With our ongoing project, All About Trans, earlier in the year we organised two consultations between the Independent Press Standards Organisation (IPSO) and members of the trans community. Today they issued new guidance on researching and reporting stories related to transgender individuals, based on the Editor’s Code.
IPSO is responsible, post-Leveson Inquiry, for supporting those who feel wronged by the press. They, as an independent regulator, uphold professional standards for the UK press and deal with complaints, determining whether standards of the Editors’ Code of Practice have been breached.
“I feel like I’ve learned a lot today, and I’ve done it through the means of a friendly chat, which is a great way of learning new things.”
Bianca Strohmann, Senior Complaints Officer, IPSO
The All About Trans interactions we delivered earlier in the year, which are part of ongoing trans-led workshops facilitated with the media, supported their staff to better understand trans experiences and the challenges they may face. The sessions, blogged here, were involved and led by members of the trans and non-binary community with senior IPSO staff, complaints officers and senior editors from a range of broadsheets and tabloids.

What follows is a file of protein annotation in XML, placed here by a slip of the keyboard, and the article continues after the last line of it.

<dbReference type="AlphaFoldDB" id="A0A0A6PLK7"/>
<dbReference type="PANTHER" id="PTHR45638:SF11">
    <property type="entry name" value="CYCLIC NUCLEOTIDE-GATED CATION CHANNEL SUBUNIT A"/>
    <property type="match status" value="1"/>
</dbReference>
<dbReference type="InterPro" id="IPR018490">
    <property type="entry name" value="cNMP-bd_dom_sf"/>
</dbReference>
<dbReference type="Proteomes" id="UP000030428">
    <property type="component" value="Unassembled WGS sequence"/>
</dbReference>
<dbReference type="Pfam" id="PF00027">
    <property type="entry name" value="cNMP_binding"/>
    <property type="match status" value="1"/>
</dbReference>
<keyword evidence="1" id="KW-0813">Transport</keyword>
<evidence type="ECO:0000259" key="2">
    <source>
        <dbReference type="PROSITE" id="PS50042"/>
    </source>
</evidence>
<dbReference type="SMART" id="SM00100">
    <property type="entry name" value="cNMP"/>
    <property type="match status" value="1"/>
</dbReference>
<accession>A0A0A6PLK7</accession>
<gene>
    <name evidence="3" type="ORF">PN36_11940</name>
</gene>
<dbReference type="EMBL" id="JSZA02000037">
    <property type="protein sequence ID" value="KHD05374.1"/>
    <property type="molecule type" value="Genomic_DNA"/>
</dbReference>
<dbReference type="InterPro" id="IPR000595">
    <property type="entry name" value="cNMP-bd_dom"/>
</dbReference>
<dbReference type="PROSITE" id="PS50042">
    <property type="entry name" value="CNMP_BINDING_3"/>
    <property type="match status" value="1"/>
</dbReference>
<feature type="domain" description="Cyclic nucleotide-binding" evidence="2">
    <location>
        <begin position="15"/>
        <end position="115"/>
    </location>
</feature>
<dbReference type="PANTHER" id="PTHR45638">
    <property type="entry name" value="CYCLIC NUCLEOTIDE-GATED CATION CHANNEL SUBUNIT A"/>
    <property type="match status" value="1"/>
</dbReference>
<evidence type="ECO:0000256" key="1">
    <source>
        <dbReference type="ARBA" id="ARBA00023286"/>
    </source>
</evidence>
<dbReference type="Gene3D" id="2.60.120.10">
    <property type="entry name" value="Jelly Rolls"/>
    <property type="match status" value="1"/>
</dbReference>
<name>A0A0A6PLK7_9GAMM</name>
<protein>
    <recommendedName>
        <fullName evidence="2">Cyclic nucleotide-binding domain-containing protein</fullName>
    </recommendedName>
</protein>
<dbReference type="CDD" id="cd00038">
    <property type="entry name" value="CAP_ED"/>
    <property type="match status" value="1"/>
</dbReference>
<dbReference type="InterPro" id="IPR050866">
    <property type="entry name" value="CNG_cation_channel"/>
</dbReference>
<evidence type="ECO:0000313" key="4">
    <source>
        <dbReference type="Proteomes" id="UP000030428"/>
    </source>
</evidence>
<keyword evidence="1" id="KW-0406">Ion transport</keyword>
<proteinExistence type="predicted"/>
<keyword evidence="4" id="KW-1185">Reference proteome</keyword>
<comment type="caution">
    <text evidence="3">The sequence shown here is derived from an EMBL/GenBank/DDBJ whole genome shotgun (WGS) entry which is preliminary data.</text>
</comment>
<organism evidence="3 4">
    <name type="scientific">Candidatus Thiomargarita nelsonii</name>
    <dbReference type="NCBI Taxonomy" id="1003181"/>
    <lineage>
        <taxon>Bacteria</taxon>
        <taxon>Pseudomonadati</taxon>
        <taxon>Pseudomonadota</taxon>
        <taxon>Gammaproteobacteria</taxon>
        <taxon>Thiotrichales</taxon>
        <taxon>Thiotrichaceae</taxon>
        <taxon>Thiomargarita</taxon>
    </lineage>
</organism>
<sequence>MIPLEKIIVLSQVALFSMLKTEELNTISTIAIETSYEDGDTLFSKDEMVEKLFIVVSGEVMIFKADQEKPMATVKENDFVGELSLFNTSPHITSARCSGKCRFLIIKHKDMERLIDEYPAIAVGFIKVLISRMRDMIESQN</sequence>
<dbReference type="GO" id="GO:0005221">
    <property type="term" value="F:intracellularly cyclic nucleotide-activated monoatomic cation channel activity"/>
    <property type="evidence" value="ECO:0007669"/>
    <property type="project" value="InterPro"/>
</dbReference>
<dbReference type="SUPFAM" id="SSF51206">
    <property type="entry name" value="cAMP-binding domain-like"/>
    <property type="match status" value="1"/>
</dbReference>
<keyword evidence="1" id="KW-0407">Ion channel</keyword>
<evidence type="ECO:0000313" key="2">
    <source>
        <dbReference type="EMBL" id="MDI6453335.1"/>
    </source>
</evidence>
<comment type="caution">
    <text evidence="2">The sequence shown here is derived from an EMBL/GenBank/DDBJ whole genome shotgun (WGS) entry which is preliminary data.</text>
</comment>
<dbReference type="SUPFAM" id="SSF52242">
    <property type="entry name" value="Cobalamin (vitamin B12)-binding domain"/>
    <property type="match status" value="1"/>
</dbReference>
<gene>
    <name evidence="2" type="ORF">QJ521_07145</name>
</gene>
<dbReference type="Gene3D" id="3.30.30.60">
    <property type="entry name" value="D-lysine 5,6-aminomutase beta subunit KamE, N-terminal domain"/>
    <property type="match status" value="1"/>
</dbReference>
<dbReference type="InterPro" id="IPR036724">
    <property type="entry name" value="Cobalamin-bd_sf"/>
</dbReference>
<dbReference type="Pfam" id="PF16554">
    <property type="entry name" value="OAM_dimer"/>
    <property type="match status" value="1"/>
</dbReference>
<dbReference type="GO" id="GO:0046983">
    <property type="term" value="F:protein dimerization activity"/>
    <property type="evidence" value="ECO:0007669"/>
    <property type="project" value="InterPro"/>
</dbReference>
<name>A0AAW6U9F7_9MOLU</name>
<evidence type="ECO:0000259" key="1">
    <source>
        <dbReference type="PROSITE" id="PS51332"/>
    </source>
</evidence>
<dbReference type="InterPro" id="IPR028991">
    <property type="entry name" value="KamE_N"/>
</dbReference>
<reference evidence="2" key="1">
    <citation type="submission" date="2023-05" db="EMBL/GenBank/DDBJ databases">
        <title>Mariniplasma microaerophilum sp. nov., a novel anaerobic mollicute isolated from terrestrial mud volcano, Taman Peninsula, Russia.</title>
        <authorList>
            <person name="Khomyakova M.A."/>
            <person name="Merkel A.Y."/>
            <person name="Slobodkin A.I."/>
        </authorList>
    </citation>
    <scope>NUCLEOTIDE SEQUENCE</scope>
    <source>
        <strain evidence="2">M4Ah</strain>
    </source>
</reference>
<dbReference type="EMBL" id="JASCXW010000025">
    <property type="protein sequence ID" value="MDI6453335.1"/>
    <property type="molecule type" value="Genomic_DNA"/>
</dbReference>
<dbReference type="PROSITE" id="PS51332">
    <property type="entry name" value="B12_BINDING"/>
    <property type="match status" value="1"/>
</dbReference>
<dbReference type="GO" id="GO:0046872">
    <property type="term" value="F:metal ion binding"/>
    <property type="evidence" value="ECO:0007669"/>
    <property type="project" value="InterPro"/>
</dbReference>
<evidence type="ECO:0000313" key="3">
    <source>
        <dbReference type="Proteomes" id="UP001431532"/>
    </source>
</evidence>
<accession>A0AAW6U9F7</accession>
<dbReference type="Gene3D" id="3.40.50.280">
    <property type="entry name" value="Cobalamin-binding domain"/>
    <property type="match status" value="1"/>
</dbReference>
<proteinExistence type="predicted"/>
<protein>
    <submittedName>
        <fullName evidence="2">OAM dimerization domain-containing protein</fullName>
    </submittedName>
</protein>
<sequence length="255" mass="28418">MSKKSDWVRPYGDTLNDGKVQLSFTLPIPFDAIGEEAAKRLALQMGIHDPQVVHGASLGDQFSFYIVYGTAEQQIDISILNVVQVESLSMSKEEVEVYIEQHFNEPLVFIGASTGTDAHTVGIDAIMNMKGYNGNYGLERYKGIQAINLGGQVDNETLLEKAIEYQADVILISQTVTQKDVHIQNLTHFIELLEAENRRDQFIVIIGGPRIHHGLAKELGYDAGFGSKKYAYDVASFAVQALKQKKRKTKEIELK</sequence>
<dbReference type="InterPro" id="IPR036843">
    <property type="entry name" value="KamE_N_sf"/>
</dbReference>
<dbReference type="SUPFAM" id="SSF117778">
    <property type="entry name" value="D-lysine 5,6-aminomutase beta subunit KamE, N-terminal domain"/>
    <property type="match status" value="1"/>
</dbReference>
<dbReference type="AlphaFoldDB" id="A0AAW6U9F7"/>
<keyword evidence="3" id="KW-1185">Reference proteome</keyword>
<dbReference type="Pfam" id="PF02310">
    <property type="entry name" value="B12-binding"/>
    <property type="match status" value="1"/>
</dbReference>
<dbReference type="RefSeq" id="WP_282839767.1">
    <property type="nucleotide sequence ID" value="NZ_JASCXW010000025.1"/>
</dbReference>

“I’ve followed IPSO (& PCC’s) work since 2013, when All About Trans held a first meeting with them and was extremely pleased that they re-engaged with the community to facilitate the revision of existing guidelines. Their recent consultations with All About Trans volunteers, on how to improve press regulation of reporting on transgender topics and stories, demonstrates the desire for progress in this area and desire to let the community affected help shape that. It was fantastic meeting with their staff and being given the opportunity to normalise trans experiences – I hope this now feeds into the new guidance and good practice later in 2016. I look forward to seeing how IPSO’s guidelines and supporting resources develop from here and hope they will continue to engage with the trans community for feedback and advice”.
Ayla Holdom, Facilitator for All About Trans
Transphobic or inaccurate media pieces can have a powerful and negative impact on trans people’s lives. IPSO staff gathered a better insight into why someone might complain to them about an article or comment piece during their meetings with members of the trans community.
Their new guidance covers areas such as relevance, language, publicity, terminology, and statistics. They particularly look at cases in the press involving children.
Listen to a member of IPSO staff talk about her experience with All About Trans.
Head of Standards, Charlotte Urwin and colleagues went on to hold a further consultation with the charity Mermaids, who support parents and families of trans or gender variant children. She writes about how useful she found her meetings in this blog, and describes how grateful she is that those engagements with the community contributed to IPSO’s new and revised guidelines. IPSO also kindly mentioned All About Trans in their annual report. We look forward to sharing their new guidelines and encouraging their usage.
For more on All About Trans and the media interactions with the trans community, visit the website.